Friday, September 29, 2023

Authors Take Sides on Spiritualism - 'Metropolitan' 1920 - A Guest Post by Bill Ectric

I bought this May 1920 issue of Metropolitan magazine on eBay, several years ago, in good condition, for $70. I was writing an article on Wadsworth Camp, the father of Madeliene L’Engle, and compiling a list of Camp’s stories that were published in vintage magazines. I found his “The Signal Tower” in this issue of the Metropolitan, but what caught my attention was the unrelated cover line:

Bernard Shaw   H.G. Wells   A. Conan Doyle   Sir Oliver Lodge   G.K. Chesterton and Sir William Barrett talk of SPIRITUALISM: Truth or Imposture?

I had to have it. The set-up is a classic trope: Six well-known individuals discuss the veracity of seances conducted by mediums, presented as three believers and three skeptics, with a couple of twists.

The piece is written by Joseph Gollumb (1881-1950), an investigative reporter and foreign correspondent, based in New York, who wrote for the New Yorker, the Evening News, The Nation and more. He also wrote non-fiction books on espionage and crime, young adult fiction, and novels.

It is illustrated with caricatures of the participants by Tony Sarg (1880 - 1942), professional puppeteer and designer of moving displays for Macy’s windows and parades. His artwork appeared in the Saturday Evening Post, the New York Times, Collier’s, Cosmopolitan, Metropolitan, and others. From May 1921 to January1923, Sarg co-created at least seventeen animated shorts, produced by Herbert M. Dawley. This places Sarge alongside Walt Disney and Max Fleischer as early cartoon animators. 

Gollomb leads the discussion on Spiritualism with Sir Oliver Lodge (1851-1940), the English physicist. Lodge is the perfect candidate for erasing the line between science and mysticism in the public eye. His lectures on electromagnetic radiation, and his contribution to the development of radio, identified him with invisible currents and wireless communication, distant cousins of ectoplasm and telepathy. Lodge acknowledges that he had doubts at first, and he exposed some fake mediums along the way, but he was convinced by a séance in which his deceased aunt spoke to him, in his aunt’s voice coming through the medium, and spoke of things known only to his aunt and himself. When Gollomb asks for further proof, Lodge cites a complicated study, on file with the Society for Psychical Research, that involved mediums sending snippets of messages to someone, and the snippets are in Latin, and make no sense until linked together by still another person. “I certainly do not recommend psychical research to the weak-minded,” says Lodge.

H. G. Wells (1866-1946) doesn’t buy any of it. He derides mediums as carnival charlatans and ascribes belief in Spiritualism by educated men like Oliver Lodge to gullibility. He posits that scientists who spend all their time in laboratories studying controlled experiments are not jaded enough to detect a “slight-of-hand” hustle. On the other hand, Wells predicts a future of exciting new achievements like space travel and wireless communication, all explainable by science yet to come, in keeping with hard science fiction.

Sir William Barrett (1884 - 1925), born in Jamaica to English missionary parents, became Professor of Experimental Physics at the Royal College of Science for Ireland. He was one of the founders of the Society for Psychical Research in England. After receiving considerable guff from other scientists, Barrett visited the United States and formed the American Society for Psychical Research. He was interested in Franz Mesmer’s theory that all living things contain an invisible aura or force known as “animal magnetism,” a concept that encompasses the unseen forces of biology, psychology, physics, and the nebulous spirit.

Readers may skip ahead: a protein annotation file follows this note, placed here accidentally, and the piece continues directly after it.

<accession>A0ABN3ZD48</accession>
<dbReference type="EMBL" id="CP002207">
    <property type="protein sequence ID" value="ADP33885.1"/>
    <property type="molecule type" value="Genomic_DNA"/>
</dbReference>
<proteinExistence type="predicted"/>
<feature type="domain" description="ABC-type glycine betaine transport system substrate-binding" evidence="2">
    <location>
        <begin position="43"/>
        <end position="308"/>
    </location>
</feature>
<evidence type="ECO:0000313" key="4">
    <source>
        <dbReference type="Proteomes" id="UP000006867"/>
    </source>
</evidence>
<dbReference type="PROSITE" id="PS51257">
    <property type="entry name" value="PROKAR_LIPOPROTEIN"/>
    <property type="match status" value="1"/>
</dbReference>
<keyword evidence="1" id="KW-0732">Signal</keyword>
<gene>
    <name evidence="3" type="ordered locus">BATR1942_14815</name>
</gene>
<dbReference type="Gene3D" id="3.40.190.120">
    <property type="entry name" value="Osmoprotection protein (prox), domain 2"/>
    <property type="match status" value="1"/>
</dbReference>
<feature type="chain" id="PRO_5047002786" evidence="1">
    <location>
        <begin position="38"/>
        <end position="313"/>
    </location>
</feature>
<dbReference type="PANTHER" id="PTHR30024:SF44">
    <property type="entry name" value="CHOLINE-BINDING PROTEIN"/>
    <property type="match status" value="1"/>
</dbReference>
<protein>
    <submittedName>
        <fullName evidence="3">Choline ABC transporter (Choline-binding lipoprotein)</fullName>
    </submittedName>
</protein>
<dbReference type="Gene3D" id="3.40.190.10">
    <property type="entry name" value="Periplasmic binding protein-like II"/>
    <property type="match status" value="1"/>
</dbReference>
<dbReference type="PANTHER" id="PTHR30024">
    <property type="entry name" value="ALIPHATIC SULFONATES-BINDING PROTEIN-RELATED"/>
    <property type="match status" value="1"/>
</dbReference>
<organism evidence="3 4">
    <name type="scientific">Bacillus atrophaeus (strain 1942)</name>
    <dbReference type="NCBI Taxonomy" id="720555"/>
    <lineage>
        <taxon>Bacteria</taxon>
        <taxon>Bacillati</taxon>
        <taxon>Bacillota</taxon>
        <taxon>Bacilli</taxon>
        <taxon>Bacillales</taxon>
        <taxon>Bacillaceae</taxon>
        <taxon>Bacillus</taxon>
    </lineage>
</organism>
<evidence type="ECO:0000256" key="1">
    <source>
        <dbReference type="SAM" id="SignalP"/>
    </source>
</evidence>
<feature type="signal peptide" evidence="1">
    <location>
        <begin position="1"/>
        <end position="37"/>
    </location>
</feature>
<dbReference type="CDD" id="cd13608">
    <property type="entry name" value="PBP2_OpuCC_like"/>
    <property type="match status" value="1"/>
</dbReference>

George Bernard Shaw (1856-1950), playwright, is another solid doubter. He makes a humorous quip on Ouija board parlor games, “If the dead are capable of such drivel, it is indecent to encourage them to continue.”

Arthur Conan Doyle (1859-1930), like Oliver Lodge, suffered the loss of a son during World War I. Both men later sought to communicate with their deceased sons. While some people infer that the death of his son drew Doyle into Spiritualism, Winget points out in Conan Doyle and the Mysterious World of Light, 1887-1920, that Doyle had expressed his paranormal beliefs prior to his son’s death, and the same can be said for Lodge. Doyle seems to receive more flack for his beliefs than Lodge nowadays, probably because Doyle is popular and fun to read. Trivia buffs take glee in knowing how the creator of Sherlock Holmes was fooled by the Cottingley Fairy girls.

The last of the “skeptics” is G. K. Chesterton (1874-1936), the cigar-chomping author, radio personality, Christian apologist, and creator of the crime-solving priest Father Brown as portrayed by Mark Williams on the BBC. Chesterton enjoyed public debates with George Bernard Shaw, H. G. Wells, and others. Wells once called himself an atheist, and Bernard Shaw is usually described in essays as either a mystic or an atheist, but mostly an atheist, so Mr. Chesterton pulled off a mean feat by getting himself included on their side of the scales (see illustration by Tony Sarg), while yet telling the interviewer straight out of the gate that he believes in miracles and spirits. His beef with Spiritualism is that it opens the door to demons as well as spirits, but he says it in a more abstract way. This is a solid ending by Gollomb, making the article enticing and enigmatic but not too threatening; each reader can take what they want from it. Before television came into every home, magazines were staples of entertainment for the bourgeoning demographic of churchgoing families who like a good ghost story.